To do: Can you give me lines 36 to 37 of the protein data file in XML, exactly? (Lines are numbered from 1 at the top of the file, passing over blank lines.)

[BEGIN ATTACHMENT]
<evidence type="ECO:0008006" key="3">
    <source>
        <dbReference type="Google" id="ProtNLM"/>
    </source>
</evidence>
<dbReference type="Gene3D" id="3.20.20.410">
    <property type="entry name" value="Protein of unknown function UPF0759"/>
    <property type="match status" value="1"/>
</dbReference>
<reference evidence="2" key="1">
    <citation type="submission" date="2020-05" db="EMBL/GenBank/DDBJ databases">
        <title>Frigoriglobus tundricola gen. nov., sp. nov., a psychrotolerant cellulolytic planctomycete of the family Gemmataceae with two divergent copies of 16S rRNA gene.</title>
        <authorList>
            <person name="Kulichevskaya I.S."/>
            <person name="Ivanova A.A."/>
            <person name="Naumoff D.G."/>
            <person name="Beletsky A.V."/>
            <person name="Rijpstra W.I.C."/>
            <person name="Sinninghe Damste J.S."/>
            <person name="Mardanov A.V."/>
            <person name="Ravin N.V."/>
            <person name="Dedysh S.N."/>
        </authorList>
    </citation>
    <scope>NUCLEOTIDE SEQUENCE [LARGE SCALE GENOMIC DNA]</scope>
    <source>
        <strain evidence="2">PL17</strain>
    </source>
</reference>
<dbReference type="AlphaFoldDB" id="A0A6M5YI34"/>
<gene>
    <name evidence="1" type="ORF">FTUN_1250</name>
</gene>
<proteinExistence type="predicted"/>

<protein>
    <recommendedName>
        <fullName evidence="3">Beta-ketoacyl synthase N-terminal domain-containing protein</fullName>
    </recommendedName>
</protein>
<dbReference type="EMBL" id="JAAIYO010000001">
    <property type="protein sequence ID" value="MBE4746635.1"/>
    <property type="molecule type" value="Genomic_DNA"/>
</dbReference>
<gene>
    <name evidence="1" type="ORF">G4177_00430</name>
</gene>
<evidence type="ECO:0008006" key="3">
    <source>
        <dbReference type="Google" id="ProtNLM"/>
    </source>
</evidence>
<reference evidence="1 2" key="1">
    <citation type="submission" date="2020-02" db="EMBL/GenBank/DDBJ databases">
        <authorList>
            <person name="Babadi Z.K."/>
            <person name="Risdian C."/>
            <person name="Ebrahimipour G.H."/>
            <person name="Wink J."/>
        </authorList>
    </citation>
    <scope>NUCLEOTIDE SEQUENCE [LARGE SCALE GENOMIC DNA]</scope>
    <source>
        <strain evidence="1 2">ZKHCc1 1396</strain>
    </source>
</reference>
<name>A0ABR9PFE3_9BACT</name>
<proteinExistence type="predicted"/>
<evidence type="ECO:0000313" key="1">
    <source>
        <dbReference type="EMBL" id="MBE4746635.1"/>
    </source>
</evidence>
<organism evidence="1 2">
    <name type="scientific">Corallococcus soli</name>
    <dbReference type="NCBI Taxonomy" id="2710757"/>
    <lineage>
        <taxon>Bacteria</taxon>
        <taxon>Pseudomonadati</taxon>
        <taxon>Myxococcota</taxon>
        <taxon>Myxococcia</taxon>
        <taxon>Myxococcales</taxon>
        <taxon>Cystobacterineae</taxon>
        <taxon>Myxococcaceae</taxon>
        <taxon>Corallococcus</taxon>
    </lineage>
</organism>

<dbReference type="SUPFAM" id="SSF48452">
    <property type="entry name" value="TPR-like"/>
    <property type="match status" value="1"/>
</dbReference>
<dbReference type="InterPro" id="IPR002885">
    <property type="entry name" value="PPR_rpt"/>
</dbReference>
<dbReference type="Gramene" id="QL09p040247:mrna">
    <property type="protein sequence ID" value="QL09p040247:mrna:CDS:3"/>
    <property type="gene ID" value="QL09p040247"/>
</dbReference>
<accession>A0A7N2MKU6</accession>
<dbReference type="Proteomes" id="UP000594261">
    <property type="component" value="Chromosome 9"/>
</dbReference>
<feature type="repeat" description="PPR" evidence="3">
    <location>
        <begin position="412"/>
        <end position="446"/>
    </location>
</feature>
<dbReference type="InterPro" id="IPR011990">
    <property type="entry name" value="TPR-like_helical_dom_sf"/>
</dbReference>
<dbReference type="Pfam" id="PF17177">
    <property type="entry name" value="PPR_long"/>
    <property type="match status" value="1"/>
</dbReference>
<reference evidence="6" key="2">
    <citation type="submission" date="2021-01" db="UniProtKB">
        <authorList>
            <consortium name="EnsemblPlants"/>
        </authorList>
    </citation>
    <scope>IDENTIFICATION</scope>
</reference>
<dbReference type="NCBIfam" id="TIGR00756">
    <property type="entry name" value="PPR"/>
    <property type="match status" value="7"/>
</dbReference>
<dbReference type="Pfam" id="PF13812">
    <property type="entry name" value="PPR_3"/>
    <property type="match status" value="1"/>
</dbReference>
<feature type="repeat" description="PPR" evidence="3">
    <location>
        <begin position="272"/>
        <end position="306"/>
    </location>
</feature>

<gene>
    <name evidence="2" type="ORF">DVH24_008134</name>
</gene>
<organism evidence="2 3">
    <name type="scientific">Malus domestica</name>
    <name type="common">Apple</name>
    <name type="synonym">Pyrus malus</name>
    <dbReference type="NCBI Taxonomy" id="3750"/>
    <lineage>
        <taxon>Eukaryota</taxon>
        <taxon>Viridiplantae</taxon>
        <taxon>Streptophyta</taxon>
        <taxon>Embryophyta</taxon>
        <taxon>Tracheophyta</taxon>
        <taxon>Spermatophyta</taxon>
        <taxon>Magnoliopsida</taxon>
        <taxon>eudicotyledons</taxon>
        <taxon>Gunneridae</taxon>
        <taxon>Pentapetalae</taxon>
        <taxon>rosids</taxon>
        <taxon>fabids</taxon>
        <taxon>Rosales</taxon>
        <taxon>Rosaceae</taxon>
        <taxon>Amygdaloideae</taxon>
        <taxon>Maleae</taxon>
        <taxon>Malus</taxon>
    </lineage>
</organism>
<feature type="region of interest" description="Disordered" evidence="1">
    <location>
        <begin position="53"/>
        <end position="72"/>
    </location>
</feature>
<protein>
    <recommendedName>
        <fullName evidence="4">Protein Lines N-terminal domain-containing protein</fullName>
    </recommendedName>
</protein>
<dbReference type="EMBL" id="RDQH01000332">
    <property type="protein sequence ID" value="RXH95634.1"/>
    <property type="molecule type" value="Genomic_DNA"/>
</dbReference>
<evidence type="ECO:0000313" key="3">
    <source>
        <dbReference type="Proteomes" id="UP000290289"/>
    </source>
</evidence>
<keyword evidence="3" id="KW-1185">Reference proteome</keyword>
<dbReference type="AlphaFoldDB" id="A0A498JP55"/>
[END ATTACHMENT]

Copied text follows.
    <recommendedName>
        <fullName evidence="3">Beta-ketoacyl synthase N-terminal domain-containing protein</fullName>